Day, J. 2001. Retelling the Story of Affirmative Action: Reflections on a Decade of Federal Jurisprudence in the Public Workplace. California Law Review, 89:59.

Affirmative Action at Risk in Supreme ..

Day, J. 2001. Retelling the Story of Affirmative Action: Reflections on a Decade of Federal Jurisprudence in the Public Workplace. California Law Review, 89:59.

The Supreme Court on Affirmative Action in Higher Education

On Capitol Hill, efforts to eliminate affirmative action have been defeated. For instance, in the United States Senate, a bipartisan majority in 1998 soundly defeated (58–37) a proposal to ban the use of affirmative action in federal contracting. Around the same time, the House of Representatives, by a bipartisan vote of 249–171, defeated a proposal to prohibit the receipt of federal funds by any public higher education institution that has affirmative action programs in place. Voter referenda in California and Washington have dealt serious blows to efforts by public entities, including public universities, to put race-conscious programs in place. Voters in Houston, Texas, however, defeated a similar measure that would have banned the use of affirmative action in city contracting.

a case on affirmative action in education since the ..

On a slightly different front, an author recently conducted a survey of constitutional challenges to 49 remedial workplace affirmative action plans. These plans arose out of employment disputes wherein race-conscious practices were put into place to remedy the present effects of past discrimination. Approximately 40 percent of the plans withstood strict scrutiny, leading the author to conclude that 1) carefully crafted affirmative action plans can and do withstand strict scrutiny, and 2) commentators’ depiction of affirmative action as dead is at odds with the empirical evidence.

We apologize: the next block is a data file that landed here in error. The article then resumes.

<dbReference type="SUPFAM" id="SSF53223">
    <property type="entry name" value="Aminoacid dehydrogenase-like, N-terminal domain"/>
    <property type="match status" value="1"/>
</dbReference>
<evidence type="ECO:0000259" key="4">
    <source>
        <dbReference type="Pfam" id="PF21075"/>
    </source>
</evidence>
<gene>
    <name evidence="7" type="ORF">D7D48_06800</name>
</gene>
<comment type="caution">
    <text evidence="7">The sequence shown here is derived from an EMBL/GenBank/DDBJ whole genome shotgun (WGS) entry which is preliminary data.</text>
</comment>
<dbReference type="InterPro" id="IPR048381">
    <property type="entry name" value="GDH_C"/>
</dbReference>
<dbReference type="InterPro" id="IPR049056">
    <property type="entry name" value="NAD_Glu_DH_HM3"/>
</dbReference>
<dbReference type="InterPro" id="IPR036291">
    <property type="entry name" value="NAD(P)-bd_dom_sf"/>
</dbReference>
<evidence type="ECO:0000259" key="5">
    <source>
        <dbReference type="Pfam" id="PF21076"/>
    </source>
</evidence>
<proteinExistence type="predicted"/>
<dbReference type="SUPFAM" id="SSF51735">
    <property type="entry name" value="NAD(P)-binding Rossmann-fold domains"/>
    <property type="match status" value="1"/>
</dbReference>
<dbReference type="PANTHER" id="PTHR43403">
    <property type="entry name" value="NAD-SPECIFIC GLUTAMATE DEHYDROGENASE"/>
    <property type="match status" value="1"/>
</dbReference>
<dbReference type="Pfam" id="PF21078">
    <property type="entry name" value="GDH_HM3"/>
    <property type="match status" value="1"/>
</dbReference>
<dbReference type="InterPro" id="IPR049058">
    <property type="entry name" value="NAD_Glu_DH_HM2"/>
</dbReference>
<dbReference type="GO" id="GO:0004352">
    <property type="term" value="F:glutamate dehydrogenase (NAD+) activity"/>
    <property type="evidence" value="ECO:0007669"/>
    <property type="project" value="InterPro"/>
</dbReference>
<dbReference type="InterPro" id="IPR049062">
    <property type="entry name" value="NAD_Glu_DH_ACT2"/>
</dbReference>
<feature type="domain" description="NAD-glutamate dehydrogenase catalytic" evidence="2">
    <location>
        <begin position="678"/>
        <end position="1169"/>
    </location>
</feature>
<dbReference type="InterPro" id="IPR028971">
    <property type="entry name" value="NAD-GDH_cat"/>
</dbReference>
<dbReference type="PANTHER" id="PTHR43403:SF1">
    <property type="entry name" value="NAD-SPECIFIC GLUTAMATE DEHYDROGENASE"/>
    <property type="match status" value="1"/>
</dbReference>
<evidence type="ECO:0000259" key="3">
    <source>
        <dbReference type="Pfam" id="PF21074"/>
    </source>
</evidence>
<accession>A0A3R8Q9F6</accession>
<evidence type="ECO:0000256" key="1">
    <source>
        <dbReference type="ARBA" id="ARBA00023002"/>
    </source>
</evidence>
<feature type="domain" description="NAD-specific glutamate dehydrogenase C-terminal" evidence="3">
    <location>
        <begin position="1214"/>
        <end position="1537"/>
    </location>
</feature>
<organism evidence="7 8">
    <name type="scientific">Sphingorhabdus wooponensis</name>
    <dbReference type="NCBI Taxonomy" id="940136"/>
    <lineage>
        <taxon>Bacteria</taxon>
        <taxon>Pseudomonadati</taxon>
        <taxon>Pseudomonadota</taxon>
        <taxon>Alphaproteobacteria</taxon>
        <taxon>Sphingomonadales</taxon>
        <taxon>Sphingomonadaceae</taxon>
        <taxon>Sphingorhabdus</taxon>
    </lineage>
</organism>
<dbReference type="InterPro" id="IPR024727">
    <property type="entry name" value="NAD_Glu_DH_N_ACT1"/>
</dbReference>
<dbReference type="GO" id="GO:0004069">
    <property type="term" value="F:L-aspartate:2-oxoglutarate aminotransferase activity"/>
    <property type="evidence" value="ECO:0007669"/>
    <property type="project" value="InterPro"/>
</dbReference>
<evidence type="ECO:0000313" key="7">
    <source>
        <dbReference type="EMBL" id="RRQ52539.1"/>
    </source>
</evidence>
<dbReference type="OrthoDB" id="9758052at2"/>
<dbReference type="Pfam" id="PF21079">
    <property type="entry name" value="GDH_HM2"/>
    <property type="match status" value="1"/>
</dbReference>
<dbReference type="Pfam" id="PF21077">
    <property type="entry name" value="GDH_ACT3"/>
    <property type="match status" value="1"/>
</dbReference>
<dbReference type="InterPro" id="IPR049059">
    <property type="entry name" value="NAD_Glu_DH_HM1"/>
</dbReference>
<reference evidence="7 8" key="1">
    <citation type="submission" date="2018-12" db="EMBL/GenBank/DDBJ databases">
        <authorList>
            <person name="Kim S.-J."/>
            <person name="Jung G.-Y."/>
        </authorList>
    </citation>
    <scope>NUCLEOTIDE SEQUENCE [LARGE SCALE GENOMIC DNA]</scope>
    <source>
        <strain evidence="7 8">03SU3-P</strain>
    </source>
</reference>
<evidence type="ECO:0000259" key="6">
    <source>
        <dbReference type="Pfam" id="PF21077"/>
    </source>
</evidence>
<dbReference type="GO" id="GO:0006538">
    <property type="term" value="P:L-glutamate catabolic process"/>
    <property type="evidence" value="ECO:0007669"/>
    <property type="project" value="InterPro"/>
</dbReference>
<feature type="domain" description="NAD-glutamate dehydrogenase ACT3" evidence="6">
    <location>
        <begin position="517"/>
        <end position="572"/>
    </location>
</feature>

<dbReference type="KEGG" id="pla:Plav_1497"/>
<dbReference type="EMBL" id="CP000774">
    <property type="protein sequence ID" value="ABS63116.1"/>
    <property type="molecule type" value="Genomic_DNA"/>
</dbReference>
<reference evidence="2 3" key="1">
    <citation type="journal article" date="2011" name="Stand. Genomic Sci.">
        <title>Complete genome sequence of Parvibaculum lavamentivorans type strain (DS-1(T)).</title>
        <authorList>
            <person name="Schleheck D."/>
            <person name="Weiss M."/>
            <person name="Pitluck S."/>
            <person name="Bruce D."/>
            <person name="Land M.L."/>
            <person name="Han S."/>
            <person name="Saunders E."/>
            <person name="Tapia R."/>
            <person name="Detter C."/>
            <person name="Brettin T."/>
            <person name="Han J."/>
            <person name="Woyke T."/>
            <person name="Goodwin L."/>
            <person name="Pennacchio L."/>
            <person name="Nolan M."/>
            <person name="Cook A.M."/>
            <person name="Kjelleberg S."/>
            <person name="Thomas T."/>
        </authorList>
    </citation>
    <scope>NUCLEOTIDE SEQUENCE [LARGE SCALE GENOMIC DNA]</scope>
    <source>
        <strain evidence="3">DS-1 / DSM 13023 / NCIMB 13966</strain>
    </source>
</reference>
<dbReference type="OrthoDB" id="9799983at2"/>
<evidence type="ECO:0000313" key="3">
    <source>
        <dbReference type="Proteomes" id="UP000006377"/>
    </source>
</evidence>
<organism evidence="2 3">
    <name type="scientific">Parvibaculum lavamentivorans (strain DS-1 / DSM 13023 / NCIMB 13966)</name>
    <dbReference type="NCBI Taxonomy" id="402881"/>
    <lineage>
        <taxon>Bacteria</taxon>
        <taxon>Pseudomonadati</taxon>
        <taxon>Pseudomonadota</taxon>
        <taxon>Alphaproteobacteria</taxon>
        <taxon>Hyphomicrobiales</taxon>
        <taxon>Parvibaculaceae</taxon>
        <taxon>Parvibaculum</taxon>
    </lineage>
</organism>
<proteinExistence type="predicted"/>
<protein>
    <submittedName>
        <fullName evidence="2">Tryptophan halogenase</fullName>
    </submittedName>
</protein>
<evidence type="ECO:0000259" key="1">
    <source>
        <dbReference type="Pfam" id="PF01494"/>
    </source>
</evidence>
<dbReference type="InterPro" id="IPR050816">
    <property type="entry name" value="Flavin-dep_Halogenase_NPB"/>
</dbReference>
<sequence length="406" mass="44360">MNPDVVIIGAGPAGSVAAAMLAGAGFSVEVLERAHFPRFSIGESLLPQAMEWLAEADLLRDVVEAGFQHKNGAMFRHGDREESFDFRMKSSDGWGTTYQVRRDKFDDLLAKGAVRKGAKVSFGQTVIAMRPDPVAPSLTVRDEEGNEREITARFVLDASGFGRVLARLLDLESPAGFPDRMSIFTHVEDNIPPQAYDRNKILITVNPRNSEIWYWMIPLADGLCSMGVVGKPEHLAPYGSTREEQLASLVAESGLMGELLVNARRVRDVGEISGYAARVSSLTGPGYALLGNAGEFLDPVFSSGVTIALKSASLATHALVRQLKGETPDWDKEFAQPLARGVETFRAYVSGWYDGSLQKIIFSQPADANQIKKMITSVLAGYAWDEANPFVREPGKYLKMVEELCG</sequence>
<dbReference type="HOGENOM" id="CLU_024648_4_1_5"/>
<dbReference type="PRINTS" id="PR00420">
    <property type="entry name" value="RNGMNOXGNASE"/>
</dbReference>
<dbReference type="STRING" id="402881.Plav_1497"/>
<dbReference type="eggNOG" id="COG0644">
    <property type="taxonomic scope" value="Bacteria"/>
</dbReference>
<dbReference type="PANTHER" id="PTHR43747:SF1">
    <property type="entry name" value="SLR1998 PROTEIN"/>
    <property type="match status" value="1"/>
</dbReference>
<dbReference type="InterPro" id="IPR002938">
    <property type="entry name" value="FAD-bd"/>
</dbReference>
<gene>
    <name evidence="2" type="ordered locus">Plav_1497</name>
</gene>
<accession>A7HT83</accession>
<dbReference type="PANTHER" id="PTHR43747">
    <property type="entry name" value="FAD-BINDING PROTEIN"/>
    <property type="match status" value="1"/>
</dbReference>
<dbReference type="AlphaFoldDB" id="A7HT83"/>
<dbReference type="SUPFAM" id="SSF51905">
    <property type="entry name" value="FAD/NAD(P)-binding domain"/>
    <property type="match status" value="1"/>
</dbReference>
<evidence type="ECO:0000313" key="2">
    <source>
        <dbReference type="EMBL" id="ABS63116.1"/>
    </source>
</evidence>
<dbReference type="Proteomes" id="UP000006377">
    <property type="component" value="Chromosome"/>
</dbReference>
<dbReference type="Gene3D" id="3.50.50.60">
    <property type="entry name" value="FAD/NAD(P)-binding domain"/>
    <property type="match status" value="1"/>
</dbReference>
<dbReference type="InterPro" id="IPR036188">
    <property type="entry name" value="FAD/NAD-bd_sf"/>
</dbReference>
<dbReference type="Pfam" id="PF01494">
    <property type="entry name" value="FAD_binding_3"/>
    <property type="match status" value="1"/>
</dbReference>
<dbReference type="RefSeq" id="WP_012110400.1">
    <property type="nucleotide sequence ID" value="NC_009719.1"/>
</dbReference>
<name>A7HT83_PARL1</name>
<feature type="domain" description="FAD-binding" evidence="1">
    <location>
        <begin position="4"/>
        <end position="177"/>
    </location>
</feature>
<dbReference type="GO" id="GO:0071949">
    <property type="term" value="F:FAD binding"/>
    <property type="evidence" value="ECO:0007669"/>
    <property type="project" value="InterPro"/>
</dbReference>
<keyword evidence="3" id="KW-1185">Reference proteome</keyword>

Why We Still Need Affirmative Action - Newsweek

Those claiming that affirmative action is dead ignore not only the aforementioned case law but also other significant additional developments both within and outside the courtroom. For instance, Adarand Constructors, Inc. v. Pena is an affirmative action case in the federal contracting context in which the Supreme Court in 1995 applied strict scrutiny to federal contracting for the first time. The diversity rationale was not at issue in this case. Many experts believed that Adarand would become another nail in the affirmative action coffin, and that strict scrutiny would prove “fatal in fact,” meaning that the new legal hurdle would be insurmountable in practice. To the contrary, the Adarand case itself was remanded to the lower court to determine whether the program could withstand strict scrutiny. Last year, the U.S. Court of Appeals for the Tenth Circuit ruled that the program satisfied strict scrutiny, and was constitutional. The Supreme Court has agreed to hear this case again during the upcoming 2001–2002 term.